Monday, June 19, 2017
A Cautionary Tale for Mediation Settlements
Settlements in mediation are often reached after many hours of back-and-forth negotiations between the mediating parties and the mediator. The parties and attorneys are tired and possibly emotional. And, it is at this point that the lawyers are called upon for focus and clarity as they have to draft the key terms of the agreement reached. This is no time to rush. A 2015 opinion from the Houston Fourteenth Court of Appeals illustrates the importance of taking a few extra minutes to read over and consider the language and terms of the agreement—even if it is merely an outline of the key terms, with a more formal agreement to be drafted later.
In Lane-Valente Industries (Nat’l) Inc. v. J.P. Morgan Chase, 468 S.W.3d 200 (Tex. App.—Houston [14th Dist.] 2015, no pet.), Lane Valente Industries (LVI), Bovis Lend Lease Services (BLLS), and JP Morgan Chase (Chase) went to mediation and settled. At the mediation, they drafted the outline of the terms of their agreement, which provided for the parties to give each other full mutual releases of claims, using the following language:
“All parties will execute full mutual releases in favor of each other, including an agreement that this settles and resolves all claims/issues by and between [BLSS, LVI, and Chase] that were raised or that could have been raised/brought out of the incident(s) made the basis of this suit.”
Later when drafting the more formal settlement agreement, the parties disputed what this language required. It took years of further litigation to get to an answer and the court of appeals ultimately concluded that the quoted language was ambiguous—potentially meaning there never was an agreement. Why? The court of appeals analyzed the language and concluded that the language did not specify which claims were subject to the full release. In the court of appeals’ view, the quoted language could require (1) releases of all claims that could have been brought relating to the incident that was the basis of the suit, or (2) releases of all claims of any kind that could have been brought regardless of whether the claims related to the incident that was the basis of the suit.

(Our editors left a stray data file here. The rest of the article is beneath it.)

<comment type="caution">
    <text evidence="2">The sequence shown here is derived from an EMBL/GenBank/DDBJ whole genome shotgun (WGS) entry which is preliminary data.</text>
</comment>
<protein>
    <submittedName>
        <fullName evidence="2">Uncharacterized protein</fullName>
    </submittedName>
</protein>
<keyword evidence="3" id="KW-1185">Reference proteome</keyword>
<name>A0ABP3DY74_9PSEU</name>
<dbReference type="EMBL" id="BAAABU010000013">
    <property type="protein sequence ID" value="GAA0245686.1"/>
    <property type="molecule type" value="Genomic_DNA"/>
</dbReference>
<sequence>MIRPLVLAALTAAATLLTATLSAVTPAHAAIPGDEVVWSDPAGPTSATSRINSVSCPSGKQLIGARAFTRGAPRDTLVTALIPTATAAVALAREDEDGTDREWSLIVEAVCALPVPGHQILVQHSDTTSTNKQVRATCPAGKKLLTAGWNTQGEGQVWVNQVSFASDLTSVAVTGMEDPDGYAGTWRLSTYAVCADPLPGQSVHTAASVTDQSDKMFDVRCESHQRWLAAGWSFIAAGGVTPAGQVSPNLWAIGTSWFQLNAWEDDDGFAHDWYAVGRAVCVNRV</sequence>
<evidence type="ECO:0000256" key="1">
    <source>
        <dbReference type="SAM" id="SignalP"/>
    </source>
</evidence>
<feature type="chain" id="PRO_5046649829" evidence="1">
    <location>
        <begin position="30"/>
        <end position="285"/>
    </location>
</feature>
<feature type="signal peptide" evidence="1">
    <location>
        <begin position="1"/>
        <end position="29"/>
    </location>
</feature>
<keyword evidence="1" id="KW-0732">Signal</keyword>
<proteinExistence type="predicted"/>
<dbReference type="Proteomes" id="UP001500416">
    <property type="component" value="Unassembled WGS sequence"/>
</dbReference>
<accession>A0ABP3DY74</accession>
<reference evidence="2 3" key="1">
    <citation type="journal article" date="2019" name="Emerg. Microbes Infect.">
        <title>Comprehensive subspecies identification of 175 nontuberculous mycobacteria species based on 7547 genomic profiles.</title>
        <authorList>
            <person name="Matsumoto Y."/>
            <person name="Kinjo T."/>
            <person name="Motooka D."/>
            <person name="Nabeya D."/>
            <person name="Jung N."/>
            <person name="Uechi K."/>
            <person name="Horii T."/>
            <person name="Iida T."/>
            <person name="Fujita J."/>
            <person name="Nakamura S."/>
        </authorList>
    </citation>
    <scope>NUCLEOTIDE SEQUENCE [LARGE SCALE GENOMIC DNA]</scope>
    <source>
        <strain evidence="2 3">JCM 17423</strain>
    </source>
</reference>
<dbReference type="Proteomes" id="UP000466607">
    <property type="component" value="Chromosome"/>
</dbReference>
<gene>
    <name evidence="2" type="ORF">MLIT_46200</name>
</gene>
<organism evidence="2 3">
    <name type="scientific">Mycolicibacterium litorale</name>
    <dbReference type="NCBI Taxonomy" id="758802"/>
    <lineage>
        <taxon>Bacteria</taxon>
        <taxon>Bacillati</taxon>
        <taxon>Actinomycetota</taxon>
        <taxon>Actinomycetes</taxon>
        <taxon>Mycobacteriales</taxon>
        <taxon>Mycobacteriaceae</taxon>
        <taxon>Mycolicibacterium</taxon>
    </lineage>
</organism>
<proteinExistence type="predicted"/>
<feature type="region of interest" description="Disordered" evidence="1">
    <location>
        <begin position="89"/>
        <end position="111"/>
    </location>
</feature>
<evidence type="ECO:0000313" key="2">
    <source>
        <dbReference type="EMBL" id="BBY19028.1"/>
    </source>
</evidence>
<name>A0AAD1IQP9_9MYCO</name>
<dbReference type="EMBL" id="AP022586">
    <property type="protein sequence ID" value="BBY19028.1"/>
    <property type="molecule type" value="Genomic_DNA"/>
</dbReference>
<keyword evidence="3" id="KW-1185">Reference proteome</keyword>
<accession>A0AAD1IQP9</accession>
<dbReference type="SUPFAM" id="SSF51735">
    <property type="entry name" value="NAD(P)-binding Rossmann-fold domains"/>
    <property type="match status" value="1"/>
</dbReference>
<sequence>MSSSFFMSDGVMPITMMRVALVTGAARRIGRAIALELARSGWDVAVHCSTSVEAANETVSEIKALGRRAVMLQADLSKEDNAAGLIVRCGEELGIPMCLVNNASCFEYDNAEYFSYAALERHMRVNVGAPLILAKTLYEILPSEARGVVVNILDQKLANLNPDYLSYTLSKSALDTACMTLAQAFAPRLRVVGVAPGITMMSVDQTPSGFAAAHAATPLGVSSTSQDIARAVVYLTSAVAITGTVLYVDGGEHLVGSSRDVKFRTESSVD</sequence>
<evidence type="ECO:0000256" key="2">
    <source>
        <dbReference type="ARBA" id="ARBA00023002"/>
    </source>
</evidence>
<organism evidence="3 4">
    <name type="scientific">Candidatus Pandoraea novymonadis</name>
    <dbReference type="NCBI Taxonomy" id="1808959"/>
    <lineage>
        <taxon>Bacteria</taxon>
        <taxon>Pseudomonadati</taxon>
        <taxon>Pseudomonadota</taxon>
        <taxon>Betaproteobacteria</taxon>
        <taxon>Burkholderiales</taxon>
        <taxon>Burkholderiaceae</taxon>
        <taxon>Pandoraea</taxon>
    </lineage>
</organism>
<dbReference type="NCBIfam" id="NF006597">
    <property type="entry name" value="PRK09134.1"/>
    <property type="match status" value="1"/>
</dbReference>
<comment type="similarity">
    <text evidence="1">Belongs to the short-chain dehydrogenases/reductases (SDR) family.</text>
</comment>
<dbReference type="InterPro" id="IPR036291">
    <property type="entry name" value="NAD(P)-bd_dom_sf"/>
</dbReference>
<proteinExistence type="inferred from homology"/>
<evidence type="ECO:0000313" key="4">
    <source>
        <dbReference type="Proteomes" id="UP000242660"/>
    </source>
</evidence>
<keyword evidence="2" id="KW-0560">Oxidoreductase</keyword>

The casual reader—and particularly one exhausted after a long mediation—might not see the potential for these divergent interpretations, and apparently those different interpretations made a big difference to the parties in the case. The problem in phrasing is the broad initial statement that the parties will execute full mutual releases, which might imply an intent to release all claims, whether related or not. The parties’ phrasing goes on to use the term “including,” which suggests that the release of claims related to those brought in the suit is just one category of what was to be included in the “full mutual releases.” Had the parties substituted the word “for” in place of “including,” the ambiguity would have been eliminated. The result in this case stands as a warning to counsel and their clients to spend a few extra minutes reading and re-reading the wording of a mediation agreement and consider possible alternative interpretations.
You could save yourself a lot of headaches and expense by rewording the terms to avoid all possible misinterpretations.
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